The Louisiana Floods of August, 2016

Louisiana: The State We're In

Dr. Richard Keim participated in an interview about the recent historic flooding here in southern Lousiana. The interview, The Flood of 2016 is part of an Louisiana Public Broadcasting (LPB) continuing series: Louisiana: The State We're In. The interview can be seen in its entirety HERE. The science behind the disaster is covered beginning at 14:40 minutes.

Using An LSU AgCenter Airboat For Something Other Than Research...

My house didn't flood but many others in south Louisiana did this August. I wrote the stuff below primarily for my own use but I then wanted to share it. Many of the places mentioned can be found in Google maps or Google earth. The center of the airboat operations described below is near the East Side Fire Station at 17505 S. Harrell's Ferry Rd., Baton Rouge, LA.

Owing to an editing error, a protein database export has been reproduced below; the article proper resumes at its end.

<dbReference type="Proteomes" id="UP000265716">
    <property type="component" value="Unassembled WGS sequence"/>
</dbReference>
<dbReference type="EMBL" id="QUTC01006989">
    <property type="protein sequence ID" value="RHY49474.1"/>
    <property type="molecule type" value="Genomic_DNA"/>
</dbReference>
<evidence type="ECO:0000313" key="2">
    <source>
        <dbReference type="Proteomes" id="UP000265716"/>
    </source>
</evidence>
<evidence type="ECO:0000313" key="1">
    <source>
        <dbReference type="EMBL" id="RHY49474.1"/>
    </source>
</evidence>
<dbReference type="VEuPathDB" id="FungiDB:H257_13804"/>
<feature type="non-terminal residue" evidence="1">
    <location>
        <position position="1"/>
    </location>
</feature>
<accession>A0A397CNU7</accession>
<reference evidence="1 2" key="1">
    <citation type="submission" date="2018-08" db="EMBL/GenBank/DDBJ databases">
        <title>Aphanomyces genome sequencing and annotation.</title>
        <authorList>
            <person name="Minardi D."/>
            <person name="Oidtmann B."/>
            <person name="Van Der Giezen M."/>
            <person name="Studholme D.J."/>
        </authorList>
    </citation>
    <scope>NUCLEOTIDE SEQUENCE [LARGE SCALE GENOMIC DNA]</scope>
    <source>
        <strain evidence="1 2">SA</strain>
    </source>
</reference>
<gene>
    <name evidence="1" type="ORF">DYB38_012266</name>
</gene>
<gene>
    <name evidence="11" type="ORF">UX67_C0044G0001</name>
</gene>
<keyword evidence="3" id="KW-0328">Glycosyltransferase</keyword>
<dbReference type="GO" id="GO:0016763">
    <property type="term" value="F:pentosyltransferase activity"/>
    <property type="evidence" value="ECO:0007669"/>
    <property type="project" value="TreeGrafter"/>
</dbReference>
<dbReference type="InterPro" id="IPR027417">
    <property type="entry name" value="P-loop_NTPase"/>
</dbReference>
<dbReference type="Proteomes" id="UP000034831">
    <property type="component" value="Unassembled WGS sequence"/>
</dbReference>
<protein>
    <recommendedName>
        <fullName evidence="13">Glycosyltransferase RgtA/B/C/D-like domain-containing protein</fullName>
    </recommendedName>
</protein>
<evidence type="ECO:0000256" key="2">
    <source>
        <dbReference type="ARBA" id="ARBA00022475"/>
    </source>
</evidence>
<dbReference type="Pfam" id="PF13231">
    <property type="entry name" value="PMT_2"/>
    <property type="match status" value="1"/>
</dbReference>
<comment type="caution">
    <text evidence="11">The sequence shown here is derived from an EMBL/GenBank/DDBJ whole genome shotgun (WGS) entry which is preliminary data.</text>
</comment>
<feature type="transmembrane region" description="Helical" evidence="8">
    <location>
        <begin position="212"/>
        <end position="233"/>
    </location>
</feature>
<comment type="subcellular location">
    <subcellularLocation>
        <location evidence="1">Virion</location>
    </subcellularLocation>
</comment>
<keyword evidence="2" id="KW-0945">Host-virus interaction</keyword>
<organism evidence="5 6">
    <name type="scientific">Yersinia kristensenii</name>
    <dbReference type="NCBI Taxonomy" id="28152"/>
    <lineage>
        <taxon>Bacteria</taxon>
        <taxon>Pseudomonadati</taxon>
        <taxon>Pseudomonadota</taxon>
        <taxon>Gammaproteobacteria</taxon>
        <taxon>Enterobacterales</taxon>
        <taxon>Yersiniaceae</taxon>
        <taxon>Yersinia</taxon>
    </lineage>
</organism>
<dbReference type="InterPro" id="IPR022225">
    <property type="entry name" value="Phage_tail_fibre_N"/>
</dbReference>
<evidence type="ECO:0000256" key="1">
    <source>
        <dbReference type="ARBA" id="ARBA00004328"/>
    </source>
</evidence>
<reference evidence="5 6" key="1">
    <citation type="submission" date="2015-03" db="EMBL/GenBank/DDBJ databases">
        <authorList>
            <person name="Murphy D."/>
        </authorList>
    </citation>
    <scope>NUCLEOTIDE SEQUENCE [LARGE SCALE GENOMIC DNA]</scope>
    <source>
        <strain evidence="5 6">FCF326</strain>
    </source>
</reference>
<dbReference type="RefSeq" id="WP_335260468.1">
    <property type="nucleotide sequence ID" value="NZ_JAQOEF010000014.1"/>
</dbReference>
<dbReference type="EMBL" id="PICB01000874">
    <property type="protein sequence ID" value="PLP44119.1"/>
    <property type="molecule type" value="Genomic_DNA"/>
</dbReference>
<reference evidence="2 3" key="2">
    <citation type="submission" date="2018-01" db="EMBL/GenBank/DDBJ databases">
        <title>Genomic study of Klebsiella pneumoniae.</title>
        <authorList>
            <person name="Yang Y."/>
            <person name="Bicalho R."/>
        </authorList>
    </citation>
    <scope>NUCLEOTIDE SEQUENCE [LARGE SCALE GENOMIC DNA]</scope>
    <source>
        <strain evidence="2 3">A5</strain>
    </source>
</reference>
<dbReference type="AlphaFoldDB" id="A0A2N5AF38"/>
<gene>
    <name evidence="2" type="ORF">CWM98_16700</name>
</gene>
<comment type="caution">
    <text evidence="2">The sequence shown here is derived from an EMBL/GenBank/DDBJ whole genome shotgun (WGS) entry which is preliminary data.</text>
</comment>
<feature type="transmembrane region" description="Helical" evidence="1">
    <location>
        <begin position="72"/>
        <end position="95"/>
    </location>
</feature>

Saturday night August 13th, as I was getting ready for bed, someone returned a call and asked me to bring an airboat to the East Side Fire Department. I almost told them that I was too tired and that I'd come out first thing in the morning but then I figured these firemen were tired too and so I headed to campus to get the airboat. I had to backtrack because the Baton Rouge Lakes were overflowing Stanford east of LSU’s campus. I fought a broken lock for 2 hours. At first thought I had the wrong keys and kept driving back to the office to look for the right keys but finally realized I had the right ones and so I broke the lock. I then stopped at several gas stations looking for a working pump because the truck and airboat needed gas. I could not get a receipt at one place and cursed the hours of paperwork that will cause me. Around midnight, I launched the airboat on S. Harrell's Ferry Rd at O'Neil Lane after a fireman named Brian Besson put a generator in the airboat so he could run a huge, but hot-to-hold light. Brian had already been awake two days; earlier that morning he had evacuated his wife and three daughters from their new house before returning to work (someone needs to make a movie about this guy; he was unstoppable, unflappable, and knew how to do everything that we needed to do). We headed east down S. Harrells Ferry Rd. because he wanted to check the last subdivision/street to the east: River Breeze Dr. Brian and I had the only boat on the water in this area. There was an un-flooded section about half-way there, near the fire station, but the rest of the way was deeper. I was afraid of hitting powerlines. A couple of times I hit things and realized I was running over and breaking peoples mailboxes; I was afraid of running over fire hydrants. The current on the street was wicked at times; scary wicked with standing waves and white water, especially at intersections. That really surprised me. When we got to River Breeze Dr., we saw several houses where people were waving flashing lights at us. We started filling the boat up (generally with five people at a time but more if kids) and taking them south via WoodLake Dr almost to CreekRound Ave. Here, they could use their cell phones and call someone to pick them up here, which was still car-accessible. At each house, I'd get out and keep the airboat from drifting away while Brian went in and helped the people out (it was hard to talk by the airboat even though I turned the engine off because of the generator in the airboat). Most times, I'd get an ant bite or two. The rapids at Woodlake Dr. built up over time and I eventually told Brian that I could no longer go that route but he knew a way around the worst of the rapids so we started going through Indian Run Drive. That led to several more rescues. The water at the front doors to the houses on Indian Run Drive was only waist-deep but so strong that I could barely hold the airboat. On one of our trips back to Creekround Ave., a young man was waiting. He had heard about us and wanted us to pick up a relative. We brought him with us. We ended up leaving him in the bed of a pickup truck so we could take another family from Indian Run Drive back to CreekRound Ave. We returned for the young man and he led us to a one of the subdivisions off of S. Harrells Ferry Rd. I think it was White Shadows Dr. but it might have been at Shadow Lake Blvd. There were many houses with waving flashlights; we'd wave and try to shout that we'd be back. I lost track of how many times we filled up the airboat with people and made that run. It rained hard for a little while as dawn approached.